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Ensuring the next harvest
FAO agricultural fairs help thousands of poor farm families in southern Africa
Mbabane, Swaziland – FAO has distributed over 1 000 tonnes of seeds, as well as fertilizer and tools, to more than 110 000 poor farmers in three southern African countries through a system of mobile trade fairs.

The agricultural inputs distributed in Lesotho, Mozambique and Swaziland total US$ 7 million and are enough to plant an estimated 50 000 hectares of crops.

"This is a significant contribution towards ensuring a successful upcoming harvest for tens of thousands of families," said Anne Bauer, Director of FAO’s Emergency Operations and Rehabilitation Division. "The more we can support quality farm outputs and help diversify crops and strengthen capacities, the fewer people will need food aid and other handouts next season.”

Through a unique voucher system pioneered by the non-governmental organization Catholic Relief Services, farmers attending the fairs receive vouchers with cash values between US$15 and US$75, so that they can choose what to purchase among the seeds, fertilizer, tools and tillage services on offer.

The fairs in Lesotho and Swaziland were funded by the United Nations Central Emergency Response Fund (CERF), the Humanitarian Aid Department of the European Commission (ECHO), and the Government of Norway. While the fairs in Mozambique received funding from South Africa and Flanders.

Maize cribs empty

Many of the farmers identified to take part in the fairs are elderly, as the high death toll from AIDS has left many rural households and orphans in the region in the care of grandparents. Others are single mothers or those caring for ill family members or large numbers of children.

All beneficiaries have access to land and are willing to work. All suffered from either drought-related crop failure early this year or flooding. Natural disaster-induced crop failure has thrown rural families, already reeling from six years of drought and inclement weather, into deep crisis.

“The lack of cash over the past ten years has left maize cribs empty,” said John Weatherson, FAO Emergency Coordinator in Swaziland. “The draught oxen population is greatly reduced. The cattle population has been hammered by drought, with cows either dead or sold as a coping mechanism.”

In Lesotho the drought was so severe that in July the government declared a state of emergency, following a United Nations survey that estimated that 30 percent of the country’s people needed humanitarian assistance.

Drought likewise struck nearby Swaziland, leaving 40 percent of the population of just over one million with acute food and water shortages. The country’s harvest was the worst in living memory.

Mozambique was hit with three natural disasters over the last season – flood, cyclone, and drought – resulting in cereal losses as high as 99 percent in affected areas.

Giving farmers a choice in their own recovery

FAO has organized input trade fairs in southern Africa for the past four years. The fairs are an efficient means of getting supplies to people in need, while allowing farmers an opportunity to choose the crops and tools that will allow them to reap a successful harvest.

Previously, FAO and other relief agencies provided a pre-selected combination of seeds and tools. But this method did not adequately meet the precise requirements of tens of thousands of beneficiaries living in different agricultural zones and conditions.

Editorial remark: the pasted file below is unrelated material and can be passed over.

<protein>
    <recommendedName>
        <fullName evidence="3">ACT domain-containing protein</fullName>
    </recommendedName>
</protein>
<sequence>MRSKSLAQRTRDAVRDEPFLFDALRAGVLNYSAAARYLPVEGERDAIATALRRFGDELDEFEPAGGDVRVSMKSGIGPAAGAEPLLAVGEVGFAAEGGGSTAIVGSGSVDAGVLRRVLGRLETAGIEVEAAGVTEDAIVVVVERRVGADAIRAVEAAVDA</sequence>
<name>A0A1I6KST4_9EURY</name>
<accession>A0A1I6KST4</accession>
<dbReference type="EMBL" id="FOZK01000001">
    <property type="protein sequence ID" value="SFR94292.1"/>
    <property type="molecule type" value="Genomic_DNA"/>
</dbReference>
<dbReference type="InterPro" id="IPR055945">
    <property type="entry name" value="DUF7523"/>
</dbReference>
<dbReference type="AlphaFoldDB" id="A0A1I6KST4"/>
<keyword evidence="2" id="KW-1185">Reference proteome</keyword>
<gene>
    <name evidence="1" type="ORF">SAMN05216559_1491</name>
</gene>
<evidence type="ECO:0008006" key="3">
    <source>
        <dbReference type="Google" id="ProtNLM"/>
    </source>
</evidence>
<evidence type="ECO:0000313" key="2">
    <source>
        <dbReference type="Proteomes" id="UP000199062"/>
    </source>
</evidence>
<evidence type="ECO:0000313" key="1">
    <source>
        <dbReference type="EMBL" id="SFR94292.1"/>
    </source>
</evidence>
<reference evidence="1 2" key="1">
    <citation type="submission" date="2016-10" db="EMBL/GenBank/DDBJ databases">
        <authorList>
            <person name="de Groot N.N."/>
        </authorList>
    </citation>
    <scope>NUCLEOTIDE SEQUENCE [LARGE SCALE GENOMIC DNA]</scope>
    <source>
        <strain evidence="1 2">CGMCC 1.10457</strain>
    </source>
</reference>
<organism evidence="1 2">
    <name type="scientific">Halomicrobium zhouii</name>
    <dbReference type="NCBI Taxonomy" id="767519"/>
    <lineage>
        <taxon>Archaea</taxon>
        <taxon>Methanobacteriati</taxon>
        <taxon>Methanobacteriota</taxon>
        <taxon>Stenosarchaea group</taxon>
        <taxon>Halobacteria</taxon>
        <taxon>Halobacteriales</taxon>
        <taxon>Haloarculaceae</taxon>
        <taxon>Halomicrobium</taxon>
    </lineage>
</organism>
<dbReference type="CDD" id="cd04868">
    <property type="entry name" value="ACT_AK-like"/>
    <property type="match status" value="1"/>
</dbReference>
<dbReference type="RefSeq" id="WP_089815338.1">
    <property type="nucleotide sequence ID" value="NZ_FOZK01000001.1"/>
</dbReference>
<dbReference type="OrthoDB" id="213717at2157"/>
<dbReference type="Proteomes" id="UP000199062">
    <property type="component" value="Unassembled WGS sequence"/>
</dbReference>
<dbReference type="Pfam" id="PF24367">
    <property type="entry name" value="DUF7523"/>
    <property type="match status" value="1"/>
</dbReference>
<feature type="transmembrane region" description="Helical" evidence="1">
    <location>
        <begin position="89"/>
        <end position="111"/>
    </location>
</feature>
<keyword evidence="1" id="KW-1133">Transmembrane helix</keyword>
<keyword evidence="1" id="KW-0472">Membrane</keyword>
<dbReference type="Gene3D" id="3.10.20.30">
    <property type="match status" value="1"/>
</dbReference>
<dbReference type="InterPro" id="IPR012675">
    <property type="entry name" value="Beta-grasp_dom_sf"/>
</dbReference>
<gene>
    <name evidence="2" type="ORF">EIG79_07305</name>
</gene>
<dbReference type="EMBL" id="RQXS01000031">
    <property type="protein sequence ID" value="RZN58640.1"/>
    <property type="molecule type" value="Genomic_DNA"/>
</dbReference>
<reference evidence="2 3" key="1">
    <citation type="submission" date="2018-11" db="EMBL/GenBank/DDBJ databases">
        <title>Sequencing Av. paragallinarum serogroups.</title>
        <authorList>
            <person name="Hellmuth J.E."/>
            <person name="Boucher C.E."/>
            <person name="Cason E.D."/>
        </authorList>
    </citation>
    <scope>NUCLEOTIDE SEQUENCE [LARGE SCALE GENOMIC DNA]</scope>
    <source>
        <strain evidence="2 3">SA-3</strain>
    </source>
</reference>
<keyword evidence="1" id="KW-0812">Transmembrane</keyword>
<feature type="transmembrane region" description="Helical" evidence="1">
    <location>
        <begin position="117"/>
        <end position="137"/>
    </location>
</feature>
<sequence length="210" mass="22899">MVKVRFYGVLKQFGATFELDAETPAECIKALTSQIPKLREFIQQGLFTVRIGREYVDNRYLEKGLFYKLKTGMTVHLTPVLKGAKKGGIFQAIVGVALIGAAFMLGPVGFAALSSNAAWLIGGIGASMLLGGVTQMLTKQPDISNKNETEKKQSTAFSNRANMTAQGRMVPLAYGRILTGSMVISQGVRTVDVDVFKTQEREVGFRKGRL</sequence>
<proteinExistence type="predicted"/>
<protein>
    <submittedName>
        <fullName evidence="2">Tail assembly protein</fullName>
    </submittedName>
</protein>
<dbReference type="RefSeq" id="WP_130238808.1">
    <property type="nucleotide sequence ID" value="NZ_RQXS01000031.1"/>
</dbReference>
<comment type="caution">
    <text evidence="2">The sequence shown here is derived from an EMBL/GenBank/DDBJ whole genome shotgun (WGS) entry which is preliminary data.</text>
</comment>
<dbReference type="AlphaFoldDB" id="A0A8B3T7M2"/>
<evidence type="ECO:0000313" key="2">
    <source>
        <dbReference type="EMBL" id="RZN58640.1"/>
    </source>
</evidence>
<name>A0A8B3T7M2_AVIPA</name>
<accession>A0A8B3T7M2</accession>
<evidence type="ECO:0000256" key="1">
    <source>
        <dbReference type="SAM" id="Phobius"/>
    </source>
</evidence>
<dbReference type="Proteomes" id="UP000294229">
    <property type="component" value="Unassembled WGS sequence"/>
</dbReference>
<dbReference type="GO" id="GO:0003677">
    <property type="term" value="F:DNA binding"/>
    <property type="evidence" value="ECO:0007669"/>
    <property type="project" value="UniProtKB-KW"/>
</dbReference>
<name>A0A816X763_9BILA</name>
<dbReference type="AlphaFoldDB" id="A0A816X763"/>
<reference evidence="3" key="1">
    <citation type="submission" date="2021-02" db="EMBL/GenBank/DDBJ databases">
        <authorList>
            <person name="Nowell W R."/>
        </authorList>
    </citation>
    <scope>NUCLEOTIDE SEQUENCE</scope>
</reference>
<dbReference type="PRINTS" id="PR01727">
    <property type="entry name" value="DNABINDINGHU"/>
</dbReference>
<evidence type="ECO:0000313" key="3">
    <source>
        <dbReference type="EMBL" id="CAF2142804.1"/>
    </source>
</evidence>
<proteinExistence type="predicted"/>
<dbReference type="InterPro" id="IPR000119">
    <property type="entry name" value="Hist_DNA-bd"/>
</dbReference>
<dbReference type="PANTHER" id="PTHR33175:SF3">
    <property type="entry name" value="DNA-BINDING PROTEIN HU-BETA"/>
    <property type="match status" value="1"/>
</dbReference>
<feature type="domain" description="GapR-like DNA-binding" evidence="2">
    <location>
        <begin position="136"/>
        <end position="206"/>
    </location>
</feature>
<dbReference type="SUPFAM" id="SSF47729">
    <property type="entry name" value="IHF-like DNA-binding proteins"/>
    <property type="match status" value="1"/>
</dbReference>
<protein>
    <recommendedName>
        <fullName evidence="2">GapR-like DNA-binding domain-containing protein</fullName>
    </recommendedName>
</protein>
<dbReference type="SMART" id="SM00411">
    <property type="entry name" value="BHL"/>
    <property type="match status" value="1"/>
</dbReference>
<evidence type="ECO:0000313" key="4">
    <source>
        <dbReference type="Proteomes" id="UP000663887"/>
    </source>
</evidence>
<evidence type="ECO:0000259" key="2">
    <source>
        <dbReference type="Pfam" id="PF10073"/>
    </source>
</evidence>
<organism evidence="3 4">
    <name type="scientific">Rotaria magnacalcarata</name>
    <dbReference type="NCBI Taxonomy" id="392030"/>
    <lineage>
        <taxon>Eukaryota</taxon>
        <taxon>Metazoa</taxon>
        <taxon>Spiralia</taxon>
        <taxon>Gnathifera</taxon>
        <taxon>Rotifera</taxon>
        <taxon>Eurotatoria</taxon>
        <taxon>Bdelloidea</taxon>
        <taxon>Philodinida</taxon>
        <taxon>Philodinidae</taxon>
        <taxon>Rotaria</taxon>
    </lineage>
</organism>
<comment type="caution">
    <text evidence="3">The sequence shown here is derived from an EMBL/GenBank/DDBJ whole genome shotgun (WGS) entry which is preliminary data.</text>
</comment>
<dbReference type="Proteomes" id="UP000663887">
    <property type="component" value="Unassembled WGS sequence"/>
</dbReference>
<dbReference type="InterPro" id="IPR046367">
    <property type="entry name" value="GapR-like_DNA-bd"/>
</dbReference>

Fairs boost local economies

The input trade fairs not only help farmers pinpoint their own needs, but also give a major injection to local agricultural suppliers.

Pre-selected dealers sell seeds such as maize, sorghum, tomato, potato, wheat, oats, various types of beans, peas, spinach and other vegetables. A wide variety of basic farm tools like hoes, sickles, and ox harnesses are also on offer.

“When you stay in Maseru, you sell 1-2 spades a week,” said Thabiso Lebese, a trader at a fair in Maputsoe, Lesotho. “Today I’ve already sold ten, and ten digging forks.”

The fairs also represent a sizeable market for local farmers who produce surplus seeds and other inputs. At a fair in Lesotho, in one day alone, 420 customers spent vouchers totaling US$ 13 200.

Cooperative effort

FAO works in close partnership with government agricultural extension workers and NGOs to conduct the fairs.

“There is heavy involvement of the Ministry of Agriculture. This is a highly manageable intervention with minimal input from FAO,” said Weatherson. “It has been a roaring success, with national impact.”

The World Food Programme will follow up the trade fairs by providing food assistance to the same vulnerable farmers.

11 December 2007

Contact:

Teresa Buerkle
Media Relations, FAO (Geneva)
teresamarie.buerkle@fao.org
(+41) 22 917 27 70

Margaret McEwan
FAO Senior Regional Emergency Coordinator for Southern Africa (in Johannesburg)
Margaret.McEwan@fao.org
+27 82 908 1330

John Weatherson
FAO Emergency Coordinator in Swaziland
fao-consultants@fao.org.sz
+268 602 7556

Farayi Zimudzi
FAO Emergency Coordinator in Lesotho
Farayi.Zimudzi@faomaseru.org.ls
+266 5888 4004

José Da Graça
FAO Emergency Coordinator in Mozambique
Jose.Dagraca@fao.org
+258 82 3010 493

FAO

Sara Mambe show a maize sieve purchased at an input trade fair in Swaziland.

FAO

June Dlamini has already planted the FAO inputs and hopes to fill her maize crib this year.

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Ensuring the next harvest
FAO agricultural fairs help thousands of poor farm families in southern Africa
FAO has distributed over 1 000 tonnes of seeds, as well as fertilizer and tools, to more than 110 000 poor farmers in three southern African countries through a system of mobile trade fairs.
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